Elizabeth: I guess the other thing I’d like to see would be following up with people who start on diuretics — which, as we know, is what most people start on — and see what happens to diabetes incidence when people start on that.

Rick: Yep. When one looks at individual classes of medications, thiazide diuretics are known to increase the risk of glucose intolerance or insulin resistance just a bit.

We do know, however, in a population that is elderly with systolic hypertension, they are tolerated well, they are effective, they lower the risk of cardiovascular events, there are fewer or few side effects, and so it’s oftentimes one of the first go-to medications in the older population. Those that aren’t considered to be a risk of diabetes, the thiazide diuretics can still be very useful, but oftentimes they are used with other medications.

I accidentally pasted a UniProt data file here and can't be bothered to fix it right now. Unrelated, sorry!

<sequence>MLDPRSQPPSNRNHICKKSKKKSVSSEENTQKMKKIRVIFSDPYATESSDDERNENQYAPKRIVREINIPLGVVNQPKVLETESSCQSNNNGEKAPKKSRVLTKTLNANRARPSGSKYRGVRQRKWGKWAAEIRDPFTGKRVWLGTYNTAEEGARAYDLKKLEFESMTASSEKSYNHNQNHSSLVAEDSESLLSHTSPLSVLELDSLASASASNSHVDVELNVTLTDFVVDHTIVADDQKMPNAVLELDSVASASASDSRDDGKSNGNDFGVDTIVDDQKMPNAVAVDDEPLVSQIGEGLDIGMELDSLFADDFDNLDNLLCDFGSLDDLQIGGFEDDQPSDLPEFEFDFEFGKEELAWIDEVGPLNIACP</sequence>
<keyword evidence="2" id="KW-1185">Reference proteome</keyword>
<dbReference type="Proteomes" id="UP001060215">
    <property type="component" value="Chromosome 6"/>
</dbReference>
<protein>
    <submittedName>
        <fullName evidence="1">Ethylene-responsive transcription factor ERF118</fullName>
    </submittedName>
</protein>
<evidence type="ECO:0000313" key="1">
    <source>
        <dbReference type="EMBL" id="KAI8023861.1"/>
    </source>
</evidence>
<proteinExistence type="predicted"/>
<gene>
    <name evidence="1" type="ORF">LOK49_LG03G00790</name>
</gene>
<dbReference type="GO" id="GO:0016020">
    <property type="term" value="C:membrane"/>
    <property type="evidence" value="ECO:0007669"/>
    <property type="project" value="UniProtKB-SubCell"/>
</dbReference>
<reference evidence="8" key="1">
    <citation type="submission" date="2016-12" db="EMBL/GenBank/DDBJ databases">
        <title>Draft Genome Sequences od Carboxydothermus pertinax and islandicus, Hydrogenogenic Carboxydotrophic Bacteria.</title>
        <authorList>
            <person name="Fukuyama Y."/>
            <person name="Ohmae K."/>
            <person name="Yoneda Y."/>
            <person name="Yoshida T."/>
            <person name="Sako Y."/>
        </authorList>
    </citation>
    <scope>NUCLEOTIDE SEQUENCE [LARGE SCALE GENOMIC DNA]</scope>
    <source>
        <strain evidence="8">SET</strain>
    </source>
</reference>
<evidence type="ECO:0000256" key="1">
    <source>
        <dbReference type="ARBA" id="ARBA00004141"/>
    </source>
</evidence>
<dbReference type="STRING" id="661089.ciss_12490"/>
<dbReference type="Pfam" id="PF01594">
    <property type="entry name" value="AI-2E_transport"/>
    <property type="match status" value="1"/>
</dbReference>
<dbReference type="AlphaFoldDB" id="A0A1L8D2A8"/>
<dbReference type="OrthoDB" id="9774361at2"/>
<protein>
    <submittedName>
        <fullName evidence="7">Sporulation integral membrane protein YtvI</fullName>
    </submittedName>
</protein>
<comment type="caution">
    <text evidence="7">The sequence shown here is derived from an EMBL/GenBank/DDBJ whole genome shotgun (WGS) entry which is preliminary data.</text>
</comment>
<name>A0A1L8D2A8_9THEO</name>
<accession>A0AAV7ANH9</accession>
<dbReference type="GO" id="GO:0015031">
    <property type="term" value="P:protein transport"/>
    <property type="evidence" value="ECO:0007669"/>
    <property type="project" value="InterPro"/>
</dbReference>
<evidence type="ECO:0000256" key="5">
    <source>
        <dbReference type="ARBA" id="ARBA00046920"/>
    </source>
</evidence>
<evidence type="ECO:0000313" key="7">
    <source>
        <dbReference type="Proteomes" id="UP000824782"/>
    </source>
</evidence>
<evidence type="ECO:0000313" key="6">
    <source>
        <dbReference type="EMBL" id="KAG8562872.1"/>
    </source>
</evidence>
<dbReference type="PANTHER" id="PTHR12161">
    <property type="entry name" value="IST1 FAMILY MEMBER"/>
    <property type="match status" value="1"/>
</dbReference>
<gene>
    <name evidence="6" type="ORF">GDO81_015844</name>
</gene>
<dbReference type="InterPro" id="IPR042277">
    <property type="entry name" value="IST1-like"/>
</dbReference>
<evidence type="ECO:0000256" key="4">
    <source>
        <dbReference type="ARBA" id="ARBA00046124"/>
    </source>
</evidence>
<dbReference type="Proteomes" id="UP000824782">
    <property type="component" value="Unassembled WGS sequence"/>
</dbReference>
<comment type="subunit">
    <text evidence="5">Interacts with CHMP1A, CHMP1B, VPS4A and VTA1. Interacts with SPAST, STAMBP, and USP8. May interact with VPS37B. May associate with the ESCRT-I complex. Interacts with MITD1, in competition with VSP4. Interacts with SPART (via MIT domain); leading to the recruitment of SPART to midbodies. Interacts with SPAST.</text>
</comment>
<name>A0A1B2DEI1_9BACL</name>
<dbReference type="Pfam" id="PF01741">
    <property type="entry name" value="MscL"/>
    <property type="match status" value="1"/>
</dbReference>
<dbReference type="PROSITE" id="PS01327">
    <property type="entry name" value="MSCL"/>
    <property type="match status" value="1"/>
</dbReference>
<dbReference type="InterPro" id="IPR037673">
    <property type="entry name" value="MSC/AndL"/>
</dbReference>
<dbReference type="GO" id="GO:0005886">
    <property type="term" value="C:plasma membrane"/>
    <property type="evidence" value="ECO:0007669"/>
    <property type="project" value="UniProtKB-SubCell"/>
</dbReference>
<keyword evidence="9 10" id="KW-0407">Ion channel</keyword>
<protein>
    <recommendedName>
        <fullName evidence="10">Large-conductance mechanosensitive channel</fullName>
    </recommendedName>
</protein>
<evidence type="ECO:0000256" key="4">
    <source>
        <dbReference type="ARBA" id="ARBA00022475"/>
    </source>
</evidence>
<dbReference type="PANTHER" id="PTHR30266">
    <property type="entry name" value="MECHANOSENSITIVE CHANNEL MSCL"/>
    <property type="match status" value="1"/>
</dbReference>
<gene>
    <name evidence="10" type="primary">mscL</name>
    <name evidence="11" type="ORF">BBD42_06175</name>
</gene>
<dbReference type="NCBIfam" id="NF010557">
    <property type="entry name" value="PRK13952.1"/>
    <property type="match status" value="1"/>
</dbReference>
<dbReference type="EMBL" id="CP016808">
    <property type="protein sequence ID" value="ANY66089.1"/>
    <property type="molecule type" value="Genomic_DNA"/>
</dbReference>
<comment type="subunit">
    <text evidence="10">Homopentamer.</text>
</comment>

Elizabeth: More to come, no doubt. Let’s turn to the New England Journal of Medicine, the prevention of a serious problem, venous thromboembolism.

Rick: We see venous thromboembolism in a lot of different conditions, but one of the ones we have seen is people that have had hip or knee surgery. This I represented as a new class of blood thinners. We know that individuals that are born with what’s called a factor XI deficiency have a decreased risk of having venous thromboembolism, but they don’t bleed very much. That natural occurrence said, “Well, gosh. Maybe if we made an inhibitor to factor XI we could get the same results. We need something that’s given orally.”

This is the study of a new factor XI inhibitor that can be given orally. They tested it in people that are having knee surgery versus a known medication that we already give that we know was effective.